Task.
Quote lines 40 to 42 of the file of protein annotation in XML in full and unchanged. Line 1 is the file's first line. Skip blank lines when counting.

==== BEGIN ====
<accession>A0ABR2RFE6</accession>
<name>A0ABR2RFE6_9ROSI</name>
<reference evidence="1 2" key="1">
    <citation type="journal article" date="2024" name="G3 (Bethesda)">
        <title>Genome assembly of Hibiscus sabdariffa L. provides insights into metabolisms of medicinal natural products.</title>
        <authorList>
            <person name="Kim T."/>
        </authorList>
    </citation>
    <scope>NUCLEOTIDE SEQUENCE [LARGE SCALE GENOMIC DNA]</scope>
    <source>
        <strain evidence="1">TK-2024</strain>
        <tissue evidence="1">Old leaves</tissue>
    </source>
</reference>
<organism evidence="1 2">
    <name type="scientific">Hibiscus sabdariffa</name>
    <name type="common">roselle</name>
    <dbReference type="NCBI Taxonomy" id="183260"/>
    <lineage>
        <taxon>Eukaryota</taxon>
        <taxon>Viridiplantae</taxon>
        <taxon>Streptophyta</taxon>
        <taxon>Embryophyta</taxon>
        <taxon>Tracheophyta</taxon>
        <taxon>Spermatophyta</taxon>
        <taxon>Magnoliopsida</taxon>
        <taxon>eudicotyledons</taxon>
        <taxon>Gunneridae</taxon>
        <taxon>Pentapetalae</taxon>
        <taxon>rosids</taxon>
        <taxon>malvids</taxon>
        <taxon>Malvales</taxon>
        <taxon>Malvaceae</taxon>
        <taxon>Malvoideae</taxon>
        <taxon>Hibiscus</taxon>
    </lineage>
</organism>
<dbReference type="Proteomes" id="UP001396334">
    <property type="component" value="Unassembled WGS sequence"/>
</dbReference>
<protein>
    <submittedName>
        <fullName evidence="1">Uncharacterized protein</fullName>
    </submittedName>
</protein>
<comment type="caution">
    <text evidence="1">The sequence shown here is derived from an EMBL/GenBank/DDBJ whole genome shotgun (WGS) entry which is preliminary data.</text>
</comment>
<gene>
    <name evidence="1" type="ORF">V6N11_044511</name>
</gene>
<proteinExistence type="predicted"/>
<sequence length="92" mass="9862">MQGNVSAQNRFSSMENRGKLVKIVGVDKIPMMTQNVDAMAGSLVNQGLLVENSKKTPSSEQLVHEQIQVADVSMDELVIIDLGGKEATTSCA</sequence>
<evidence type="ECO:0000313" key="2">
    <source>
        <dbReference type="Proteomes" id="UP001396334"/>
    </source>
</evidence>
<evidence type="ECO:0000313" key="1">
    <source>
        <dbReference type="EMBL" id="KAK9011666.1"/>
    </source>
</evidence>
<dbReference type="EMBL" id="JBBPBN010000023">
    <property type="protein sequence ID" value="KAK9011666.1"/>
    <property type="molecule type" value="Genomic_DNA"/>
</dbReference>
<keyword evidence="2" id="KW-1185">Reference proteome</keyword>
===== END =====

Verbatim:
    <property type="component" value="Unassembled WGS sequence"/>
</dbReference>
<protein>